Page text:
Nicolas Roeg, the idiosyncratic filmmaker behind iconic cult pictures such as 1970’s Performance and 1976’s The Man Who Fell to Earth, passed away on Friday night. He was 90.
“He was a genuine dad,” his son Nicolas Roeg Jr. tells the BBC. “He just had his 90th birthday in August.”
Born in North London on August 15, 1928, entered the film industry around 1947 after completing National Service. He began his career making tea and operating the clapper board at Marylebone Studios, eventually going on to work as a camera operator on a range of films, including 1959’s Tarzan’s Greatest Adventure and 1960’s The Trials of Oscar Wilde.
Prior to directing, Roeg cut his teeth as a cinematographer, building a resume by adding his keen eye to a number of major productions: 1962’s Lawrence of Arabia, 1964’s The Masque of the Red Death, 1966’s Fahrenheit 451, 1967’s Far from the Madding Crowd, and 1968’s Petulia.
In 1970, Roeg made his directorial debut with Performance, sharing a co-director credit with Donald Cammell. Starring Mick Jagger and James Fox, the gangster picture was actually completed in 1968, but was held back for two years over its violent content, the likes of which earned the film an X rating when it was finally released.
It didn’t take long for him to followup Performance, and by 1971, he had already released Walkabout. The survival film set in the Australian Outback featured his own son Luc in a pivotal role and won critics over despite bombing at the box office.
Roeg’s controversial filmmaking style persisted in 1973 with the now-iconic horror film, Don’t Look Now, which starred Julie Christie and Donald Sutherland as a married couple coping with the death of their daughter. The graphic sexual content was falsely rumored to be real, earning the film another X rating in the UK. It’s now considered one of the most terrifying entries of the genre.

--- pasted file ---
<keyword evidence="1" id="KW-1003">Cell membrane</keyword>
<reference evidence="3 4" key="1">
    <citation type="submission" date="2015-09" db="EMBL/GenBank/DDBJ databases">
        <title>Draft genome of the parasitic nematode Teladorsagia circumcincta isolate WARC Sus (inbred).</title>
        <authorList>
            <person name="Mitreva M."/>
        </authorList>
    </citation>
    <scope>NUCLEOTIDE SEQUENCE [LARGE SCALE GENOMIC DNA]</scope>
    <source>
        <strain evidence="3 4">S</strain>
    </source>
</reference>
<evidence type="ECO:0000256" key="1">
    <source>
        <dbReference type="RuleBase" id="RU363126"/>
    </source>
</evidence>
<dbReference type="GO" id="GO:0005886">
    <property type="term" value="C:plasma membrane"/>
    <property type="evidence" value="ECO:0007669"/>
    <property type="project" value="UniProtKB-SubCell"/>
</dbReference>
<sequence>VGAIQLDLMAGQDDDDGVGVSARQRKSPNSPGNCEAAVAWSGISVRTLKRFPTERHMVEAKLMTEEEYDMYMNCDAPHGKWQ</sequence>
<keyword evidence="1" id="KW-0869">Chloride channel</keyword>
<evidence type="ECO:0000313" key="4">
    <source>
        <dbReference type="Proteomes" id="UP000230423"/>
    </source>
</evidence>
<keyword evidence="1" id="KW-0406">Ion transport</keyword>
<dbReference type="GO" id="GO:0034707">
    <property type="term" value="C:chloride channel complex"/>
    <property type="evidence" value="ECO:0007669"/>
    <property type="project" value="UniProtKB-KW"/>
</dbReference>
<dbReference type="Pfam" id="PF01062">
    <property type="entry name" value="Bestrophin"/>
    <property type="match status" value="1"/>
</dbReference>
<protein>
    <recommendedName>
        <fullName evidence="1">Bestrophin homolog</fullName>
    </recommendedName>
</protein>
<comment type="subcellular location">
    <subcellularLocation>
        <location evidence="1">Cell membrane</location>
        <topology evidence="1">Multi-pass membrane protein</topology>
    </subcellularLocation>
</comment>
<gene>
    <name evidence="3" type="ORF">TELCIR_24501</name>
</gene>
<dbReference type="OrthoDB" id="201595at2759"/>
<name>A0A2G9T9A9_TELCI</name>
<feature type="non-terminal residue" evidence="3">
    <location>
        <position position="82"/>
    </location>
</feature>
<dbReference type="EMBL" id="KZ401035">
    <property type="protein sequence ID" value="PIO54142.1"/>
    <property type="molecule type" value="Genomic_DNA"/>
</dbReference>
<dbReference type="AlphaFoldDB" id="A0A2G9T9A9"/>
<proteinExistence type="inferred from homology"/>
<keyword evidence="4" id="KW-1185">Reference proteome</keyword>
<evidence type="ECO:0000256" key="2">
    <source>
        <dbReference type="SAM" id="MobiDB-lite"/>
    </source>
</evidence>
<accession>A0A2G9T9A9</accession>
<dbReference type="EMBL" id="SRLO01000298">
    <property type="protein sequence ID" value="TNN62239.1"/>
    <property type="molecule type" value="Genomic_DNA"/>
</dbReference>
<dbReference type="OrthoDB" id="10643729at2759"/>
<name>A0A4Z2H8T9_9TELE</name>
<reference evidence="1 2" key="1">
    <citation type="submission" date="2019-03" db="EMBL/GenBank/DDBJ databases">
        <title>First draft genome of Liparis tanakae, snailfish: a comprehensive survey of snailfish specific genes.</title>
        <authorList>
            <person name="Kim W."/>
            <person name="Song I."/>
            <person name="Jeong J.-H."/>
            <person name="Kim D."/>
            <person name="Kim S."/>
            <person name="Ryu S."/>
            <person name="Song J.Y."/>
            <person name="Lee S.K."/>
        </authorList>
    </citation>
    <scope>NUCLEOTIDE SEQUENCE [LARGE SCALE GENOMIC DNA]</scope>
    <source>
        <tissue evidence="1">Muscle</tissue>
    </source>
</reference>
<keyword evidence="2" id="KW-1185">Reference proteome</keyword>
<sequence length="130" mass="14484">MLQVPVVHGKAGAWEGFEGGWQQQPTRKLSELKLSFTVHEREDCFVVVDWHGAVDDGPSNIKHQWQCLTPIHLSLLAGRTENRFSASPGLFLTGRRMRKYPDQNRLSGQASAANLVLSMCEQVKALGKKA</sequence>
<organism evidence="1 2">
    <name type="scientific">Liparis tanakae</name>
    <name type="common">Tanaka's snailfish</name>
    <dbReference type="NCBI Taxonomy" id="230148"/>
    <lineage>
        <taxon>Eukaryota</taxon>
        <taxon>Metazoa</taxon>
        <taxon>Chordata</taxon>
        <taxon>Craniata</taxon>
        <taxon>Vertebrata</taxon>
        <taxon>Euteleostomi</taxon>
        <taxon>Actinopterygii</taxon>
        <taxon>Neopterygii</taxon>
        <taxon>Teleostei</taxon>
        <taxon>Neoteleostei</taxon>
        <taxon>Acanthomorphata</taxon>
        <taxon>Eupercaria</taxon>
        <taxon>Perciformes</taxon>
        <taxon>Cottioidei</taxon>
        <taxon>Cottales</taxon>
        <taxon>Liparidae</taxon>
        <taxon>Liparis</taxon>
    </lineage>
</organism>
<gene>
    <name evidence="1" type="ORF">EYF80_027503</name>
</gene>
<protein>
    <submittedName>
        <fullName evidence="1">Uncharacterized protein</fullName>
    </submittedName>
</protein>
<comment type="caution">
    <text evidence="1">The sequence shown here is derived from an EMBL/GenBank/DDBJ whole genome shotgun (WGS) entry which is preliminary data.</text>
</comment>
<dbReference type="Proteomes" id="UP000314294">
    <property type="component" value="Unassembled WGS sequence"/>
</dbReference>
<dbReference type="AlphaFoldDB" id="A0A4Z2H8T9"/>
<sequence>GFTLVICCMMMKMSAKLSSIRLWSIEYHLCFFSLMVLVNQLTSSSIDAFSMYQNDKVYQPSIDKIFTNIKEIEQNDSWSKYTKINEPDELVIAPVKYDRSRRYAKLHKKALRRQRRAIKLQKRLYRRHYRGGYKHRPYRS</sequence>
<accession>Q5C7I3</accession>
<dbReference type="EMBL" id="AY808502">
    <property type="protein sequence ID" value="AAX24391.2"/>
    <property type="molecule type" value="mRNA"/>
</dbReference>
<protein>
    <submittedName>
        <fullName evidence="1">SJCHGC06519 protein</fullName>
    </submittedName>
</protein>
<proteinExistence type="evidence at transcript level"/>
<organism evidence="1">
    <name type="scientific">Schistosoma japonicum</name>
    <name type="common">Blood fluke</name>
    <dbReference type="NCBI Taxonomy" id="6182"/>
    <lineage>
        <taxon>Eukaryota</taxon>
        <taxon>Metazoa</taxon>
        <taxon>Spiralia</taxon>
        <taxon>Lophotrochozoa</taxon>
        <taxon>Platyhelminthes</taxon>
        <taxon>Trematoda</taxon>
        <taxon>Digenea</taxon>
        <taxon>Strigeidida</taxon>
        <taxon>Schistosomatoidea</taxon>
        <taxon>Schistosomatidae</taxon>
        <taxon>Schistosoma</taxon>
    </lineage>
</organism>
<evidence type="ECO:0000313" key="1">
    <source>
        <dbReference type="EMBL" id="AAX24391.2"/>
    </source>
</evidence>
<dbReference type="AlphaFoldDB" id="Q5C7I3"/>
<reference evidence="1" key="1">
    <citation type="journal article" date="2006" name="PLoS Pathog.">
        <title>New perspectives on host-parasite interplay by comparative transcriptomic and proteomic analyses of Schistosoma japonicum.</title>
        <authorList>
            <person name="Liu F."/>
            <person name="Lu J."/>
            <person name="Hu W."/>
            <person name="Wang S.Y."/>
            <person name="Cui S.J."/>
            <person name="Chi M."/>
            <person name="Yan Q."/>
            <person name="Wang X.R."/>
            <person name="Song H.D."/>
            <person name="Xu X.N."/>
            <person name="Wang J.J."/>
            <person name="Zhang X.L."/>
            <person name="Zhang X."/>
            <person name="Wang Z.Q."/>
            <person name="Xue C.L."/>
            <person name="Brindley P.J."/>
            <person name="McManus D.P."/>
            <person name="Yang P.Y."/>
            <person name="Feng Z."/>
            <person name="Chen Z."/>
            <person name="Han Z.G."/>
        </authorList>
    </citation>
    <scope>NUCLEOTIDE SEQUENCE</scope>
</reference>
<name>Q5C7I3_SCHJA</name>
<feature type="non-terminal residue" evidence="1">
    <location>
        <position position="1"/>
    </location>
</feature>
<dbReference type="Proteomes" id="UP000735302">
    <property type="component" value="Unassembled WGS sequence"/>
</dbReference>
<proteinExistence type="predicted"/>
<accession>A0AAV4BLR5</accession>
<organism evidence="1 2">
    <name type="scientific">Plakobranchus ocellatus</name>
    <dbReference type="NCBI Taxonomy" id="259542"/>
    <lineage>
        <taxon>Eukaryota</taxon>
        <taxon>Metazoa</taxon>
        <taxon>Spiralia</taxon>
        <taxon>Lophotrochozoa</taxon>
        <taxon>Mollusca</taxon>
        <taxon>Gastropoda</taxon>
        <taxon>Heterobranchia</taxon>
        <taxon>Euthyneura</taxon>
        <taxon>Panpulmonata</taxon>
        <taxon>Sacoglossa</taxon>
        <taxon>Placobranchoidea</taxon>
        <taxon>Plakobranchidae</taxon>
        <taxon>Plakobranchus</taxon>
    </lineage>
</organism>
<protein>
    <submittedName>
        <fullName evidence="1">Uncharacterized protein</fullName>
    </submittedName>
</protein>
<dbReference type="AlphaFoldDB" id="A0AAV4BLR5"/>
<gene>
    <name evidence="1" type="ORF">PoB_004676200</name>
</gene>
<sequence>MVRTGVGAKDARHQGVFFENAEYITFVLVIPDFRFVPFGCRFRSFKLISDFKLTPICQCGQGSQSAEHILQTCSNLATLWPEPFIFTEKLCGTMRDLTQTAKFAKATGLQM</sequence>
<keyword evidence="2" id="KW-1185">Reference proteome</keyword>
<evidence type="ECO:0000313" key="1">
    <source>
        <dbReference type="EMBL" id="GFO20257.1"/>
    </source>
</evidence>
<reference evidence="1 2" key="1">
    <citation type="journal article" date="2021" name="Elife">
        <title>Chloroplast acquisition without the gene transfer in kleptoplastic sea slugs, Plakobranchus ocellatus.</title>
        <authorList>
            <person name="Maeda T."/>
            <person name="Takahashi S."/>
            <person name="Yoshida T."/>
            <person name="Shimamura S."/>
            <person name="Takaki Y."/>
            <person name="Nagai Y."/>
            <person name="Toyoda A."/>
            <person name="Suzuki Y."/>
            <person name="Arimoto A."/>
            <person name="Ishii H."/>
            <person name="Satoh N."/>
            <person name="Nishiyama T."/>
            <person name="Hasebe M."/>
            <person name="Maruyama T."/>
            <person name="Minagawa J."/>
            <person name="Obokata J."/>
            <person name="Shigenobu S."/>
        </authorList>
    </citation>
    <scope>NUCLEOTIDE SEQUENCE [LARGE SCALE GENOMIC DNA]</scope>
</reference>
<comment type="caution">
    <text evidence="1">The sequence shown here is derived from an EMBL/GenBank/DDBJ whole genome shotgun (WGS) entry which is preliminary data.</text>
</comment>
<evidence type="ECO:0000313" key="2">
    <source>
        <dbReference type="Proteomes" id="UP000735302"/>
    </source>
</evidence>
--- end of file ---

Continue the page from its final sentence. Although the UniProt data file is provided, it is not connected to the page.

Following this, Roeg would go on to work with musicians again, similar to Performance, specifically on 1976’s David Bowie sci-fi stunner The Man Who Fell to Earth and 1980’s Art Garfunkel psychological thriller Bad Timing. The former has since been considered a masterpiece for the genre, while the former prompted distributor Rank Organisation to remove its logo from the production altogether.
Bad Timing would wind up being a fitting name, at least for its distributors, as it marked the beginning of a three-film partnership between Roeg and British producer Jeremy Thomas. Things improved considerably with the following two pictures: 1983’s Eureka starring Gene Hackman and 1985’s Insignificance which would nab Roeg a Palme d’Or nomination at Cannes.
Following his work on 1986’s Castaway and 1988’s Track 29, Roeg would go on to adapt Roald Dahl’s darkly comical children’s fantasy book The Witches in 1990, collaborating with The Jim Henson Company. It would mark his final major studio picture with only three pictures following in its wake: 1992’s Cold Heaven, 1995’s Two Deaths, and 2007’s Puffball.
“I don’t look back on any film I’ve done with fondness or pride,” Roeg told The Telegraph in 2013. “I look back on my films, and on the past generally … I can only use the phrase, ‘Well, I’m damned.’”
Roeg is survived by his six children Waldo, Nico, Sholto, Luc, Max, and Statten.